NAB Quarterly Australian Residential Property Survey Q4 2019
NAB Residential Property Index rises to a near 6-year high and is now positive in all states.
- NAB Residential Property Index rises to a near 6-year high and is now positive in all states.
- Confidence also lifts, largely supported by a brighter outlook for prices.
- FHBs emerge as key players in the market as foreign buying activity remains subdued.
- NAB expect overall dwelling prices to rise by 4% in 2020 and ease to around 2½% in 2021.
- Sydney and Melbourne to continue driving price growth, with modest outcomes forecast in all other capitals.
Key Survey findings
The Australian housing market ended 2019 on a firm footing, with NAB’s Residential Property Index climbing to its highest level in nearly 6 years. The Index rose a further 16 points to +34 after moving into positive territory in Q3 for the first time since mid-2018.
Stronger sentiment was supported by rebounding dwelling values in the last 3 months of the year, and was positive in all states for the first time since early-2018. Sentiment was highest in VIC, but improved most in NSW.
Confidence also lifted further, particularly in WA, suggesting the local market could be emerging from its long downturn.
The survey expectation is for price growth to accelerate in all states in 2020-2021, led by NSW and VIC. Property professionals also see price growth overtaking rents for the first time in 2 years, suggesting yields will compress in the future.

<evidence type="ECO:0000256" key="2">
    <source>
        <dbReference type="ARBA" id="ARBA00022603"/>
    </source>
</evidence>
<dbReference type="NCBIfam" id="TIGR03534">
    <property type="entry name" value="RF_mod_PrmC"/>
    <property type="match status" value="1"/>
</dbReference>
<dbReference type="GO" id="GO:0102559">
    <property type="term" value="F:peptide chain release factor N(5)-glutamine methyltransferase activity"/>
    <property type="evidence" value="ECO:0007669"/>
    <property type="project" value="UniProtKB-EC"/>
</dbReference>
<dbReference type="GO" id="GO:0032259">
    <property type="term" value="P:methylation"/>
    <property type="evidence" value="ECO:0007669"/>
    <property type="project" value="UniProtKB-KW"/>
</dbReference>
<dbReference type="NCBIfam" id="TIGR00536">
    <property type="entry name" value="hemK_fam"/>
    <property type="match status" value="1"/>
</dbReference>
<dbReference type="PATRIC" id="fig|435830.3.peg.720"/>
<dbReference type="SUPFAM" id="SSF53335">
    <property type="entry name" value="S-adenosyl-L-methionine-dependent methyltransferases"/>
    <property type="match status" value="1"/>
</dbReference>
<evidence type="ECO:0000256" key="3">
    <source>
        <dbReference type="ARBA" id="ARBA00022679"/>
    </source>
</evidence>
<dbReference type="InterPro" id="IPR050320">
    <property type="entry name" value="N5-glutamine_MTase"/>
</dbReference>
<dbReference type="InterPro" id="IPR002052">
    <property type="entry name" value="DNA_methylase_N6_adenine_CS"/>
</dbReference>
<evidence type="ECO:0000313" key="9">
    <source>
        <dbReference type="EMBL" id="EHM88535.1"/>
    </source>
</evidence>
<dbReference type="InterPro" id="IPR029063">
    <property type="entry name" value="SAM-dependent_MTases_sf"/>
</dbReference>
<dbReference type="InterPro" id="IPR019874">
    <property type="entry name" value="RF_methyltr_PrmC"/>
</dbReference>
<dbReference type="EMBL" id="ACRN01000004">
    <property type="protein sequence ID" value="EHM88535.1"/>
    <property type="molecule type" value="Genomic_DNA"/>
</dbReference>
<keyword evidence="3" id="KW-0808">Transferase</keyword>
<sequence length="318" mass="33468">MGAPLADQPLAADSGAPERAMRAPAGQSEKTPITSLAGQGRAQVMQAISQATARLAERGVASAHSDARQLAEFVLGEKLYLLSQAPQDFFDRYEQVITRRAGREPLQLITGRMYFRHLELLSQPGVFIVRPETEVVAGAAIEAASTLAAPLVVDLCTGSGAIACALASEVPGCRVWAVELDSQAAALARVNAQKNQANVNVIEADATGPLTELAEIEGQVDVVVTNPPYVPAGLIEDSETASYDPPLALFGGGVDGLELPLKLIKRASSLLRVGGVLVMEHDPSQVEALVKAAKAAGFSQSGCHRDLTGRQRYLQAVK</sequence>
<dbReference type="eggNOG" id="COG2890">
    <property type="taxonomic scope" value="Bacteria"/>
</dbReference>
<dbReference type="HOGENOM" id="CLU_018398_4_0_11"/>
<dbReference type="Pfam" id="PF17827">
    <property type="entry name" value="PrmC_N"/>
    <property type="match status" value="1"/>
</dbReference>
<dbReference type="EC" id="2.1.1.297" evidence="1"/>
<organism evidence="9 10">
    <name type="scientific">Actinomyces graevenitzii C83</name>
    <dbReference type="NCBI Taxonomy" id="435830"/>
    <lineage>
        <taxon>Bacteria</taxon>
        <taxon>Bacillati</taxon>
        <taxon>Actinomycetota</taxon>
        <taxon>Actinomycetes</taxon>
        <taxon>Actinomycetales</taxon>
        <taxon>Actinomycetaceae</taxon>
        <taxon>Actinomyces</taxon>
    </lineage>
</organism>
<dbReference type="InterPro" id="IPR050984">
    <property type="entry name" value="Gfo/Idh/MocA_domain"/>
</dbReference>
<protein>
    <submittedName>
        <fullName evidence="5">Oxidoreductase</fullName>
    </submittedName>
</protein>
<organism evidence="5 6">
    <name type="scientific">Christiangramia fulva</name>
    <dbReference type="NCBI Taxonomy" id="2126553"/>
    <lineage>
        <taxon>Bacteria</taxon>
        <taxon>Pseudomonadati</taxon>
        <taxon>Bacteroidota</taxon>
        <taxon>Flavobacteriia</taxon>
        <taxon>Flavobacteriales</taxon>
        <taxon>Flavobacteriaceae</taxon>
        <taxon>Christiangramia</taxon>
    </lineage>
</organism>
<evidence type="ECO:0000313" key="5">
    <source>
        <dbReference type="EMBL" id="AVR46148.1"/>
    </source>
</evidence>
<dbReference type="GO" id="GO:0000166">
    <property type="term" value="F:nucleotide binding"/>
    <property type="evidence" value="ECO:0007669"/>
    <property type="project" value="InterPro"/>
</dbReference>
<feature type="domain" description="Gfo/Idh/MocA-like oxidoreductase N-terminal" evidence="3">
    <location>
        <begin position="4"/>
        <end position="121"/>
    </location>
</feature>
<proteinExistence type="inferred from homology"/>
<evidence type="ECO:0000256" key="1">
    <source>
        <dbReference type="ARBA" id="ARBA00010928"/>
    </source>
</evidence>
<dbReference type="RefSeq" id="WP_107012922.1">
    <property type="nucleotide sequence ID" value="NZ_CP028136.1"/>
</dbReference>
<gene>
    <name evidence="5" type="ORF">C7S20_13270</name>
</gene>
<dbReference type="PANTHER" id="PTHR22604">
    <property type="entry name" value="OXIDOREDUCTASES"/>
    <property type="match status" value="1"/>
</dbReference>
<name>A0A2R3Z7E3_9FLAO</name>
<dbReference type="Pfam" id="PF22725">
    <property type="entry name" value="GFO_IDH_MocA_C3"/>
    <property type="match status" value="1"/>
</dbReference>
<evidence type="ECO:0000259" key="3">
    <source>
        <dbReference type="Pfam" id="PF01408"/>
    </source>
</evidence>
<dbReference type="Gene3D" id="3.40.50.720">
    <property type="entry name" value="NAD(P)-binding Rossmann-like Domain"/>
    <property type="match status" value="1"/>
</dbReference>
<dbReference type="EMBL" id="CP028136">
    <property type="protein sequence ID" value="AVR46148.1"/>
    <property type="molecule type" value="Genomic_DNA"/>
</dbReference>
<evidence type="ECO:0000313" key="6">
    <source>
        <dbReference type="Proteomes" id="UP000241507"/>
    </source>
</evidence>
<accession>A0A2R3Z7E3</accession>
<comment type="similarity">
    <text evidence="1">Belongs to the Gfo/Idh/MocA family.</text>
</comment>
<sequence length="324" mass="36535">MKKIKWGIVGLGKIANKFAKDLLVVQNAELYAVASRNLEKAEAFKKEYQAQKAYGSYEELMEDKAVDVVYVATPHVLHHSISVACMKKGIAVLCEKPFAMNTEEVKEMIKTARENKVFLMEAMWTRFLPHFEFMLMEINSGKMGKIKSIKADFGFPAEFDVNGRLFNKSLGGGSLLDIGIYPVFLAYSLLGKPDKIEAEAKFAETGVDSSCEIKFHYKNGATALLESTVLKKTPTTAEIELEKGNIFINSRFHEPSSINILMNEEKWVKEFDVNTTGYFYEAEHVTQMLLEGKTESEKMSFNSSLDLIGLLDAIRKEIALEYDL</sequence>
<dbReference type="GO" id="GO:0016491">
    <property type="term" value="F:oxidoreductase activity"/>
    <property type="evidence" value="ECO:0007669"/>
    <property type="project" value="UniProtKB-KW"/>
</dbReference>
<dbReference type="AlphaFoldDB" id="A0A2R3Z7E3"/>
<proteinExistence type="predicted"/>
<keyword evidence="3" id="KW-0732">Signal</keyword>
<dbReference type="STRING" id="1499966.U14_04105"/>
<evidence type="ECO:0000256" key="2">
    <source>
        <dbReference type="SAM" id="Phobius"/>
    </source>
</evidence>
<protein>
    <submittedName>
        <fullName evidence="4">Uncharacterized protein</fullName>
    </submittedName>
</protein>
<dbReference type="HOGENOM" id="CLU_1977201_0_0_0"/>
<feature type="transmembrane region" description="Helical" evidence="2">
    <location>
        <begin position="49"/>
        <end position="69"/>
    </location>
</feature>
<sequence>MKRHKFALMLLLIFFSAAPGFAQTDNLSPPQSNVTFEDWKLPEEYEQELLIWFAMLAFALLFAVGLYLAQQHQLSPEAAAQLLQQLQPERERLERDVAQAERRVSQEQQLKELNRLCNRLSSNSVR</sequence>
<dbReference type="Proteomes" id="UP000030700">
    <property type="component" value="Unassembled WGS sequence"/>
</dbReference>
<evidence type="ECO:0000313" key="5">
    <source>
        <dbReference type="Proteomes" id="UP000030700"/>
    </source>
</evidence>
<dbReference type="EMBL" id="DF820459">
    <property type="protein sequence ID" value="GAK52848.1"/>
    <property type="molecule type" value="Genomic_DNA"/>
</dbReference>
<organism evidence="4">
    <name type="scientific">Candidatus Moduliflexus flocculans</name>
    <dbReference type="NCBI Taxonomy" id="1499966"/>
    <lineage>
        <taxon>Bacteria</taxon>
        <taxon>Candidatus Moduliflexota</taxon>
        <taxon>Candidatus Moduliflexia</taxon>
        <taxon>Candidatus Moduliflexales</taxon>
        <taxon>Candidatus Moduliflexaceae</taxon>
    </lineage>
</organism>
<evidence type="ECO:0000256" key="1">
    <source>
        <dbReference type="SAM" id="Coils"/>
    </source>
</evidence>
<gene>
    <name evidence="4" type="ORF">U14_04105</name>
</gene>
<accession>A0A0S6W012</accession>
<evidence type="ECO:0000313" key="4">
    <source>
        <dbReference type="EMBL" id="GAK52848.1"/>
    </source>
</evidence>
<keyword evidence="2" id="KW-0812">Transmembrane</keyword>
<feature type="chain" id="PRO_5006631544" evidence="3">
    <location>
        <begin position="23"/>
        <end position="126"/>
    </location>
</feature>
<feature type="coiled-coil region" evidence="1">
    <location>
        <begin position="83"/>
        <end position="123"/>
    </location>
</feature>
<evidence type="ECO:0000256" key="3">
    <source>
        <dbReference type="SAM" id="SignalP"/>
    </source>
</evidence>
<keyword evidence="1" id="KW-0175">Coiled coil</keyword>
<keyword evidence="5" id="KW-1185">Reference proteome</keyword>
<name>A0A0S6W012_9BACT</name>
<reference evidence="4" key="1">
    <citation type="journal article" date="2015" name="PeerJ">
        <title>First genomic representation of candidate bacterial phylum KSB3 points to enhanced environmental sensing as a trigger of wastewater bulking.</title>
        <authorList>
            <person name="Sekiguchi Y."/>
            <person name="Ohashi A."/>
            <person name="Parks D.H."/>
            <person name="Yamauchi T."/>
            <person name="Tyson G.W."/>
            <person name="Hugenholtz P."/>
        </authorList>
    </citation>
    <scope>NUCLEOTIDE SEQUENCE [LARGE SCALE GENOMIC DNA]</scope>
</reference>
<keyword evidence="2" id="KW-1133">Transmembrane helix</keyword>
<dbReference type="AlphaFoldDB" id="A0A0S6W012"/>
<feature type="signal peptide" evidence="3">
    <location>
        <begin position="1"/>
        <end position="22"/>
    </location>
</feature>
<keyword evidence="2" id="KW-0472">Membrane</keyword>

With mortgage rates falling and the new First Home Buyers (FHB) Loan Deposit Scheme taking effect from January 2020, FHBs dominated sales in new housing markets and increased their market share in established markets.
Foreign buying activity was again relatively subdued.
Tight credit remains the biggest constraint on new housing development, and access to credit the biggest impediment for buyers of existing property, but property professionals indicated their impact on the market was less severe in the final quarter of 2019.
NAB’s forecasts on residential prices
NAB’s view is that while prices have rebounded more strongly than expected in the second half of 2019, dwelling price growth will slow in an underlying sense in 2020 and 2021 in Sydney and Melbourne. Outcomes for the other capitals are likely to be more mixed, driven by state specific factors.
Overall, we expect nationwide dwelling prices to rise by around 4% in 2020 before growth slows to around 2½% in 2021.
Low interest rates are expected to continue to provide support, as is the low level of unemployment and still healthy population growth in Sydney and Melbourne, however affordability constraints will arise as prices reach their previous peak.
Over 300 property professionals participated in the Q4 2019 survey.